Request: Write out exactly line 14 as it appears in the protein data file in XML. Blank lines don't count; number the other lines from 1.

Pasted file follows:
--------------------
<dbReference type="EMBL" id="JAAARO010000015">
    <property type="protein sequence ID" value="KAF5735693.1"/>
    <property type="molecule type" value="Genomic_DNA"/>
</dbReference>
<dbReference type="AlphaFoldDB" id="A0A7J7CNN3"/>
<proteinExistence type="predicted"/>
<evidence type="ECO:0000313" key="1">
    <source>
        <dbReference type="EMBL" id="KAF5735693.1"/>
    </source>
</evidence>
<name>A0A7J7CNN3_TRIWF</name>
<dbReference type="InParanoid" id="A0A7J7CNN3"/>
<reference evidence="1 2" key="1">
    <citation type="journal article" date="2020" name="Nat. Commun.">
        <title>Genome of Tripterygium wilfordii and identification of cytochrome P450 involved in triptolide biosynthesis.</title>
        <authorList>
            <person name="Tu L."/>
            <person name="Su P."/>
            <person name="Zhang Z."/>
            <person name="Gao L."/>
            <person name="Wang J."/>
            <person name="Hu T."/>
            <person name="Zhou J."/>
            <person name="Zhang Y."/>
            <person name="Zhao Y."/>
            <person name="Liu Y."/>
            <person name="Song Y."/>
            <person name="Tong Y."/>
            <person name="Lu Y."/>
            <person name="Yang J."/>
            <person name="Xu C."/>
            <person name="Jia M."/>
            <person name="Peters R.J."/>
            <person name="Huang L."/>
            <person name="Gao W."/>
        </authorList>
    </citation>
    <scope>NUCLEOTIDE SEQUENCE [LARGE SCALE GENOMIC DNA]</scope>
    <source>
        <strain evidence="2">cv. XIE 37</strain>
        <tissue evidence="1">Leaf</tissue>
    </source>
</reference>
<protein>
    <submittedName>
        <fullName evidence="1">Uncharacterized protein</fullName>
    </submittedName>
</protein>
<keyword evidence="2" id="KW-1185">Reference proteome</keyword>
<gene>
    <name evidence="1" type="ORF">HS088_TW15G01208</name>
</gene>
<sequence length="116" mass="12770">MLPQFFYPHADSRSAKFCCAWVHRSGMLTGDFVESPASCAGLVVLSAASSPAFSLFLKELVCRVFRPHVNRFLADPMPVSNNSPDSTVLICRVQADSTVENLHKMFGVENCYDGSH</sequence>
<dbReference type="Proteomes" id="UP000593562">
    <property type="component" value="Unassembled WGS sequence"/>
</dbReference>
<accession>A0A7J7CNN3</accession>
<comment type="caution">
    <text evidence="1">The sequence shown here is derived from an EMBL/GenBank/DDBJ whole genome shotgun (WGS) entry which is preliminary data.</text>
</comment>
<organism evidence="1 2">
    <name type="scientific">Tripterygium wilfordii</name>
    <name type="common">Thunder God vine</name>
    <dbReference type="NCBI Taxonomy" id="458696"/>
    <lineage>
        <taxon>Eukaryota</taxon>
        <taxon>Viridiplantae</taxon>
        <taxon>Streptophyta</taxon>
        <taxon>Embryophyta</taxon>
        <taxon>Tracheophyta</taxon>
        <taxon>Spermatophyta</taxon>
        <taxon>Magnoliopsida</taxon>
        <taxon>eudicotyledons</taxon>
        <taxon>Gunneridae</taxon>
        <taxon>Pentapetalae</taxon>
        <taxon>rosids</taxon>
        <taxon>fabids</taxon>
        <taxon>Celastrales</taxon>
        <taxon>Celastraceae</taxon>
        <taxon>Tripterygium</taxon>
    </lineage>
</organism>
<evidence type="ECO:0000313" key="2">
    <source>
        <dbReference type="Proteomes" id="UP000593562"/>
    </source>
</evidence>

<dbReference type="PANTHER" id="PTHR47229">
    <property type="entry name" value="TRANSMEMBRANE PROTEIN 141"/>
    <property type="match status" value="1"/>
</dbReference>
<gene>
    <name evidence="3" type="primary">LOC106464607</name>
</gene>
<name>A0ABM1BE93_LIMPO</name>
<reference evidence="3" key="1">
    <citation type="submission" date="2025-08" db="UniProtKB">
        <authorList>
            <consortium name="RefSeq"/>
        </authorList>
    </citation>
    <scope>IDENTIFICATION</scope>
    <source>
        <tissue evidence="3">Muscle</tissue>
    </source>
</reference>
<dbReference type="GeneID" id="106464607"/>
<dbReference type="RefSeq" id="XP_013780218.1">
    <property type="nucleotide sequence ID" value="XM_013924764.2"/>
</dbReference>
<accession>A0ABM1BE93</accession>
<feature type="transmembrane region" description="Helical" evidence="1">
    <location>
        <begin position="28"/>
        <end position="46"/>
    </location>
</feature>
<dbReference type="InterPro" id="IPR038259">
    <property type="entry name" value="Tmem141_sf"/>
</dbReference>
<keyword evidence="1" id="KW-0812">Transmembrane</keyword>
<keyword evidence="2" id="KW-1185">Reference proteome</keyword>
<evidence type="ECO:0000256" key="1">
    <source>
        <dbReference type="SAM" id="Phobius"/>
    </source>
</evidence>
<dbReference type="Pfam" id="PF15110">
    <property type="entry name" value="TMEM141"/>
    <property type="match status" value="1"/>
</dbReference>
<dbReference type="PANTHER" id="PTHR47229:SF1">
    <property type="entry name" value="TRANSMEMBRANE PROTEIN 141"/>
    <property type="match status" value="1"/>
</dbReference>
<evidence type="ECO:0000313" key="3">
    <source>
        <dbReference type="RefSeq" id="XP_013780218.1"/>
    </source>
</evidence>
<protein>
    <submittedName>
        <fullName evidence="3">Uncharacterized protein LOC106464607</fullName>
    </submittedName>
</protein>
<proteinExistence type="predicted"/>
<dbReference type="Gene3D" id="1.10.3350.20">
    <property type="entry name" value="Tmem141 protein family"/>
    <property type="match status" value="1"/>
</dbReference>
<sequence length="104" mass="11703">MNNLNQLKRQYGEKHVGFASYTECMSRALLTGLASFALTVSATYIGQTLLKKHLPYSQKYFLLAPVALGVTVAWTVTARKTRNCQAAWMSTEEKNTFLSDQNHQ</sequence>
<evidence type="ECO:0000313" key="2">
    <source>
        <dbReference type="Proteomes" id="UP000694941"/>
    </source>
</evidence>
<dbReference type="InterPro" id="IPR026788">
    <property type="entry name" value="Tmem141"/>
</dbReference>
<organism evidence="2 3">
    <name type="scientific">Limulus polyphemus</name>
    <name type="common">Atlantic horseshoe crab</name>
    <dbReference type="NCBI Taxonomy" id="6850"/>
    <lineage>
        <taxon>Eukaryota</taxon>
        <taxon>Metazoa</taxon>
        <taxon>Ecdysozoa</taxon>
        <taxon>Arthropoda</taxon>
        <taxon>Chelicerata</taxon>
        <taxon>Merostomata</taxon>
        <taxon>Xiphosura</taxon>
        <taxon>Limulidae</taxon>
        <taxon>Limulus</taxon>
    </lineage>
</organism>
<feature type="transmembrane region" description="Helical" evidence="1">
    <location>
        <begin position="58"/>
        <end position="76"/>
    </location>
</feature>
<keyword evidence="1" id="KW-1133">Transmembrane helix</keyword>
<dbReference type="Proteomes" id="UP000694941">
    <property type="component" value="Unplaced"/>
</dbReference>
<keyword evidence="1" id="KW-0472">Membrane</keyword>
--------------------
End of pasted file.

<reference evidence="1 2" key="1">